The research was printed in the March 1 issue of the American Journal of Respiratory and Critical Care Medicine, a journal of the American Thoracic Society.
''Smoking behavior has a known genetic component and smoking is a primary risk factor for chronic bronchitis,'' writes Dr. Jenny Hallberg of the Department of Public Health Sciences at Karolinska Institutet.
Hallberg's team found that heredity accounted for 40 percent of the risk for chronic bronchitis. But its study found that 14 percent of the genetic risk was linked to a genetic predisposition to smoke, whether or not the individual actually smoked tobacco.
The researchers sifted through data from the Screening Across Life Span Twin study in Sweden, which surveyed all known living twins in Sweden born in 1958 or earlier.
The survey included questions on subjects of interest to the study:
- Smoking history.
- A checklist of common diseases.
- Questions designed specifically to discover whether participants had chronic bronchitis.
- Whether the twins shared 100 or 50 percent of their genetic material, which is known as zygosity.
''(This) study on the population-based Swedish Twin Registry, showing a genetic effect for the development of chronic bronchitis that does not differ by sex is the first to our knowledge to quantify heritability of the disease,'' Hallberg said.
Hallberg said that the finding should not be interpreted to mean that smoking has no effect on chronic bronchitis.
''Although there was some genetic interplay, it is safe to say that smoking itself, and not the genes that predispose one to smoking, is a larger risk factor in developing chronic bronchitis ... than genetic predisposition,'' said Hallberg.
CANCER AND WAGES
Women in Canada diagnosed with early breast cancer lose more than a quarter of their usual income in the first 12 months after their diagnosis, says a study published online Feb. 26 in the Journal of the National Cancer Institute.
While many studies have assessed the negative economic effect of breast cancer on the health care system, few studies have examined the impact the disease has on the personal finances of breast cancer patients and their families.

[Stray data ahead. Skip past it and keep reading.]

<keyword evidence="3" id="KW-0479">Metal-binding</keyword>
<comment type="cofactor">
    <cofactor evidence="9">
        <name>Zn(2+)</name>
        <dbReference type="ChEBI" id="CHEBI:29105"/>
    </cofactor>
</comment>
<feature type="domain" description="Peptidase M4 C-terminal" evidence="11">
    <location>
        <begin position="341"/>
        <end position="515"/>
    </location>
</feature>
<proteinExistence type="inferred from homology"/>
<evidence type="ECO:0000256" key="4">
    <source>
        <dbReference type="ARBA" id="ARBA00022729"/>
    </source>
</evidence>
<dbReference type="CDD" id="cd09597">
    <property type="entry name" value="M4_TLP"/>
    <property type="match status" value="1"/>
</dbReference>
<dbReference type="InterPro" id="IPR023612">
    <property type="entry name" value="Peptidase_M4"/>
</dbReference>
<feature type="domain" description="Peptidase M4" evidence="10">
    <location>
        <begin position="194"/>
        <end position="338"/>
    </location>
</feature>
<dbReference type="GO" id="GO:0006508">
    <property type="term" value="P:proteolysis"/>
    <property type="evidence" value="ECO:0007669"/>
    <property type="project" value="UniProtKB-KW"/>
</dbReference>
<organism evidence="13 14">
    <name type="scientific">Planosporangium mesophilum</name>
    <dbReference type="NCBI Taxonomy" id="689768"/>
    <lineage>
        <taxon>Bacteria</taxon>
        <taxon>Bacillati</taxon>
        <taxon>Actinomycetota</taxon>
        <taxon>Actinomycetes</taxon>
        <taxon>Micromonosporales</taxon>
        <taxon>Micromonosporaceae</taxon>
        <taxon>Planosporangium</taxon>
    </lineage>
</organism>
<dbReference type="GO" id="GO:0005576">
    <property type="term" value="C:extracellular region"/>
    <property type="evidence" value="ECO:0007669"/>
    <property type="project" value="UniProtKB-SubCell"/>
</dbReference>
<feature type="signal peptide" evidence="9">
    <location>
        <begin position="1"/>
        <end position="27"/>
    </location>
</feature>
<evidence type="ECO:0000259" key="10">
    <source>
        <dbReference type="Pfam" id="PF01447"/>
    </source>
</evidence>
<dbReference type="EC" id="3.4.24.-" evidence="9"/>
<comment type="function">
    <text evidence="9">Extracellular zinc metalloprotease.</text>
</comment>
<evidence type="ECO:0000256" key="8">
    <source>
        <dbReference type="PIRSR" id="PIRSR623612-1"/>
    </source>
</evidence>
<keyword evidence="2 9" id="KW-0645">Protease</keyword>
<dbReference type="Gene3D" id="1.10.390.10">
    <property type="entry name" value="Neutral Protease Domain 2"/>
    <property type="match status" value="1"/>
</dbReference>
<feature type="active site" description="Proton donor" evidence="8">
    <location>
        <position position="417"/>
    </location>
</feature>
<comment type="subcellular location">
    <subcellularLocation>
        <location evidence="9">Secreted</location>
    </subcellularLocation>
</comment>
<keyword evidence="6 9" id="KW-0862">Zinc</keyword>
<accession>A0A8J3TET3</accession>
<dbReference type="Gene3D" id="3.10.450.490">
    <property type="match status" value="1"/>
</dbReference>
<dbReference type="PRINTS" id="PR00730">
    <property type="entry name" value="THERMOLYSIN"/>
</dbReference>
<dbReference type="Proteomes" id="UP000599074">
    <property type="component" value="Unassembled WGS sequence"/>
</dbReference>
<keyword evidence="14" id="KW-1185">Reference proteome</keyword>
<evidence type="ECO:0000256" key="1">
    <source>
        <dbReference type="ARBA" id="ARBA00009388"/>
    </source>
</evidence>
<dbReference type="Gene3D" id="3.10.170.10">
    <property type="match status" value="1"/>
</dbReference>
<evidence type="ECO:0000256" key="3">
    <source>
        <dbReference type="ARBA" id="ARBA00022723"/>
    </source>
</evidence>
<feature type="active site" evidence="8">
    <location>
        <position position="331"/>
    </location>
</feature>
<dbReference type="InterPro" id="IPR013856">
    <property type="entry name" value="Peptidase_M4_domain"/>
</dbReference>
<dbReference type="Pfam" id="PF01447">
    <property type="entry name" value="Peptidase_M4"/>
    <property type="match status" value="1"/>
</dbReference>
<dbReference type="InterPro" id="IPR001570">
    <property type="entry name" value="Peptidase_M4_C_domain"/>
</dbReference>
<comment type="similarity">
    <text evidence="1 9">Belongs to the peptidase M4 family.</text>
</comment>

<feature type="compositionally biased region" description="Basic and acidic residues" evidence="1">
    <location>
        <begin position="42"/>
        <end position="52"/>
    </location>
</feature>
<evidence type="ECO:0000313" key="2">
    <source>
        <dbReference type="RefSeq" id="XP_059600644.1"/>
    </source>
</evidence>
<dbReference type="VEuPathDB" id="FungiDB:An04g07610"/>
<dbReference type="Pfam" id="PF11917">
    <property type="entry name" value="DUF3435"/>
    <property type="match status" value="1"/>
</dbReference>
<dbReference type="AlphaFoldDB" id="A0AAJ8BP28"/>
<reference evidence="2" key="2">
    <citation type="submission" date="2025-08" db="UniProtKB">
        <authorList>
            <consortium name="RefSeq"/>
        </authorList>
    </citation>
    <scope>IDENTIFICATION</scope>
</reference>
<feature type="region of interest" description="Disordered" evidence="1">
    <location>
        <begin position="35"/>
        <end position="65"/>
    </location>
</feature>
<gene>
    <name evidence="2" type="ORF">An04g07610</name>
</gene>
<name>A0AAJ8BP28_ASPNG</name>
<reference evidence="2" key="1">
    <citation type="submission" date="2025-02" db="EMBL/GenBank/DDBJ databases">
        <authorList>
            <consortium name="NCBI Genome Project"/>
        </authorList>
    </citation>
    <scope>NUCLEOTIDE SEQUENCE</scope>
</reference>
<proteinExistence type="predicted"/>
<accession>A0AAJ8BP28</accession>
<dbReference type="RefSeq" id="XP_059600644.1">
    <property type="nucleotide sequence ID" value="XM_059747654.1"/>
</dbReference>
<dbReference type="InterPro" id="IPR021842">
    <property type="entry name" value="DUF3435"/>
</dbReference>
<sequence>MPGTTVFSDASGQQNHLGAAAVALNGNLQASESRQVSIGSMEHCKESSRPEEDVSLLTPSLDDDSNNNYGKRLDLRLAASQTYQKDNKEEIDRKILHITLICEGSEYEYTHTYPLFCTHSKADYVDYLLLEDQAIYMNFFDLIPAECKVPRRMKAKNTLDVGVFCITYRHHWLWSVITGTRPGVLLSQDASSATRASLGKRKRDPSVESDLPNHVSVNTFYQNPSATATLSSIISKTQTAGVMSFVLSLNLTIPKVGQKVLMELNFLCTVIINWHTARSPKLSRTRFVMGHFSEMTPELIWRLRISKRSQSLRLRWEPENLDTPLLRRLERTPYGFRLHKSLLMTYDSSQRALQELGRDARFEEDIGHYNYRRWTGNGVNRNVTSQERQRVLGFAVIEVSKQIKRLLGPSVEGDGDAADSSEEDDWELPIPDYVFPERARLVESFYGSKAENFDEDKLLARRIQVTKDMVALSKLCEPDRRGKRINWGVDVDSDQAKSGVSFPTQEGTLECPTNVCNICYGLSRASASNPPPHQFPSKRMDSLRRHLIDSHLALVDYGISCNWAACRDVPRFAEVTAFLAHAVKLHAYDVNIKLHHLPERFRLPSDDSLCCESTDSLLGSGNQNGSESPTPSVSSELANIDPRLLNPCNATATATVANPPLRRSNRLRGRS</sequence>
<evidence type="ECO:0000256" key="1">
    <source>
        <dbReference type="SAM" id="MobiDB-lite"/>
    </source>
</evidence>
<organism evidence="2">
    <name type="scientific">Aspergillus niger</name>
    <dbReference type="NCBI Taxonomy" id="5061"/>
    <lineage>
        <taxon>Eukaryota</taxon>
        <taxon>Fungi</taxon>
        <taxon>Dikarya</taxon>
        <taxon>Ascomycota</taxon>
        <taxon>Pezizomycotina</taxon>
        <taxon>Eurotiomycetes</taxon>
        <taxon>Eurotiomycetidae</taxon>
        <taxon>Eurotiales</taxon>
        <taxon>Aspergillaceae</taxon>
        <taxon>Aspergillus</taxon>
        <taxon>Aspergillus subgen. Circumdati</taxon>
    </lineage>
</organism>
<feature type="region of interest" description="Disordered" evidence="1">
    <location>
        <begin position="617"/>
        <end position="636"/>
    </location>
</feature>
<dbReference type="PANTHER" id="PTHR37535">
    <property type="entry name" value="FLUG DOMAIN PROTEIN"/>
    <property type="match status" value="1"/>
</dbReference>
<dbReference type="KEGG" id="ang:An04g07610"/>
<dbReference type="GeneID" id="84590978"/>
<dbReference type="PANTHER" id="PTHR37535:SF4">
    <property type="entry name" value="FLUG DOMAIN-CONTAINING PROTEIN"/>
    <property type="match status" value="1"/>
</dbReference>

Elizabeth Maunsell of Laval University in Quebec City, Canada, and colleagues surveyed more than 800 women in Quebec who had been diagnosed with early-stage breast cancer. The interviews took place at one, six and 12 months after treatment began.
Maunsell's team asked participants about their working status before they were diagnosed, how much they had missed, and the compensation they had received during their absence from work. Compensation included sick leave payments and disability insurance payments.
Maunsell's team also asked women about their perceptions of their financial situation and whether these perceptions had worsened in the 12 months after diagnosis.
Of the 800 women who completed all three interviews, 459 had paying jobs at the time of diagnosis.
Among the 403 women who missed some work, researchers found that they had lost an average of 27 percent of the wages they would have earned in the 12 months after diagnosis had they not been ill. Ten percent of the women lost more than two-thirds of their income.
The percentage of annual wages lost varied considerably among study participants. The women most likely to suffer the largest loss of wages were those who were less educated, lived farther from the facility where they received treatment, had more serious forms of cancer, had less social support, required chemotherapy, or were self-employed, worked part-time or were recently hired at their current job.
''Overall, these findings point to wage losses from breast cancer in Canada as an important adverse consequence of this disease,'' the authors write. ''These findings should sensitize clinicians to the real extent to which wage losses resulting from breast cancer can substantially and negatively affect the financial situation of working women and their families.''
E-mail Ven Griva at firstname.lastname@example.org or write to P.O. Box 120190, San Diego, CA 92112.